Composite or Stainless Steel Sink: Which Is Right for You?

Is a stainless steel sink the best design choice for your kitchen? Or could a composite model add more character? More importantly, how will each option stand up to day-to-day use?

These are good questions to ask, especially when you’re investing time and money into a major kitchen remodel. You might have thought you had the hard decisions out of the way after you chose the stone for your countertops, but selecting a sink is equally important. Not only is it a noticeable part of the design, it has to function well too.

Stainless Steel: What You Should Know

A stainless steel sink may seem like the obvious choice. It’s popular. It’s sleek. It matches your appliances.

If you choose a stainless steel sink, make sure you get one with a thick gauge. The lower the number, the thicker the gauge. A 16-gauge sink is thicker than a 22-gauge option, and definitely more desirable. The thickness of the steel affects the performance of the sink considerably.

For example, a thick gauge muffles the sound of dripping water and clinking dishes. If you turn the faucet on full blast in a thin-gauge sink, the tinny-sounding noise is hard to bear.

When you drop a glass or a plate inside, you worry less about it breaking than you would with stone or composite.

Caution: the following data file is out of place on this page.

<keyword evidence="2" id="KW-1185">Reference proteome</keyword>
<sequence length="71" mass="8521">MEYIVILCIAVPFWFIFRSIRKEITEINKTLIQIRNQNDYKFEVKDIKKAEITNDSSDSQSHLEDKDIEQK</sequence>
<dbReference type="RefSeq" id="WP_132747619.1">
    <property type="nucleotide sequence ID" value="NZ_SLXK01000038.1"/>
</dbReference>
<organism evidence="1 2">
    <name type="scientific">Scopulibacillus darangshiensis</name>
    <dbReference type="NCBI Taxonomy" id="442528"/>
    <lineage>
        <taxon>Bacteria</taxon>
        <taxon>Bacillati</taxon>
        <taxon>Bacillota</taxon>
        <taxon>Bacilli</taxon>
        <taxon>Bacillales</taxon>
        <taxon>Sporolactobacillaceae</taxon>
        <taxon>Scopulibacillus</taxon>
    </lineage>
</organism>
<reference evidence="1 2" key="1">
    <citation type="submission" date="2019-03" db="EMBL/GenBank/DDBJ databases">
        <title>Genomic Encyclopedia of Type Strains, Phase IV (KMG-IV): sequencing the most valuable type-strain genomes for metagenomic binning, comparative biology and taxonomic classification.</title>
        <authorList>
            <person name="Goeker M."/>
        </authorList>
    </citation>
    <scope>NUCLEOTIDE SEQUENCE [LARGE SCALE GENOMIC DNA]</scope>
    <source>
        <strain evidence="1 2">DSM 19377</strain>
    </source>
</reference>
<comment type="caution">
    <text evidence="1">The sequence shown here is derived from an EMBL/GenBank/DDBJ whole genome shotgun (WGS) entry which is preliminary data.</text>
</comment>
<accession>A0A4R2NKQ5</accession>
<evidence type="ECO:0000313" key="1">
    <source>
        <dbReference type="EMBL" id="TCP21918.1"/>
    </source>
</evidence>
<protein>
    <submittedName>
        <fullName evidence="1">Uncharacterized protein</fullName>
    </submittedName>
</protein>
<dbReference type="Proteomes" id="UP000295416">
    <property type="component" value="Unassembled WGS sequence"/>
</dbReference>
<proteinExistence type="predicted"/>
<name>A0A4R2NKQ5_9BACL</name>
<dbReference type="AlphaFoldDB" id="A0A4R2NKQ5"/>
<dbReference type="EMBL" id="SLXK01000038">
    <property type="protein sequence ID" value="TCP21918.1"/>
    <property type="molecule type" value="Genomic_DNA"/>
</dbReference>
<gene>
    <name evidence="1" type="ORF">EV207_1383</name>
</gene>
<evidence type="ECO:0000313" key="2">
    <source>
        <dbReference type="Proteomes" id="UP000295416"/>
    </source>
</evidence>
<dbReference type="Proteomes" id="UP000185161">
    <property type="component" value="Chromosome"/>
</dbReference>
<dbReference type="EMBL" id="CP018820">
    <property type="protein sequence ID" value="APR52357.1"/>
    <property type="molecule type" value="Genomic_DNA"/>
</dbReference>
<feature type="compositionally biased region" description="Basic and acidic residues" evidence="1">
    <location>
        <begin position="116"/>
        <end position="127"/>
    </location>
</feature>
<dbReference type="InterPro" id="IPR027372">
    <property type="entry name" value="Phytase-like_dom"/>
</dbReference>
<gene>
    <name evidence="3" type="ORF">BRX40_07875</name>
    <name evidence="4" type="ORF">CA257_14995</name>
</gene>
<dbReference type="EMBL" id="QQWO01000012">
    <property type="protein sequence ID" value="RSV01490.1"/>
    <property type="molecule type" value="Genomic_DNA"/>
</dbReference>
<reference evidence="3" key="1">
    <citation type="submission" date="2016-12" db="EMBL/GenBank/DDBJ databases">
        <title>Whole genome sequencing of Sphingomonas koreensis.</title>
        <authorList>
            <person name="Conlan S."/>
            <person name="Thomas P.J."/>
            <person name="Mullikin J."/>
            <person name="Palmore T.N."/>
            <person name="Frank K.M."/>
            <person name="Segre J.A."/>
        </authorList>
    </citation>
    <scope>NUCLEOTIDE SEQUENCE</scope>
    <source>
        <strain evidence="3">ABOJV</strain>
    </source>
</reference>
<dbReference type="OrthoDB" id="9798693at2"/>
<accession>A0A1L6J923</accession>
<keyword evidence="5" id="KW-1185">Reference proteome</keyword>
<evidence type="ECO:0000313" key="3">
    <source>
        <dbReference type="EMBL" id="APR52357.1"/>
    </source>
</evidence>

Maintenance is easy — just wipe to remove water and mineral spots. Though the sink may sustain light scratches over time, they’re not very noticeable unless you have a shiny finish, and superficial scratches can be easily buffed out. Brushed finishes hide wear and tear well.

Composite: Understand the Pros and Cons

A composite sink is typically formed of 80 percent crushed tone and 20 percent resin binder. Since they’re created under high pressure, they stand up to heat well. Still, some resin finishes can melt, so check with the manufacturer before putting hot pans into the sink.

Composite sinks are extremely strong and durable, but the hardness can be a drawback as well. Drop a glass, and it can easily shatter on contact.

Unlike stainless steel, composite sinks offer a range of color options, allowing you to pick the shade that best fits your kitchen. However, you will have to use manufacturer-approved cleaning materials to avoid discoloring the finish.

Choosing Your Material

When you’re considering either a composite or stainless steel sink, weigh the pros and cons with the help of Intermountain Stone & Marble. Both types offer different advantages, and both are available in a variety of price ranges, styles and shapes. We offer advice and show you a range of styles to help you get the best sink for your kitchen.

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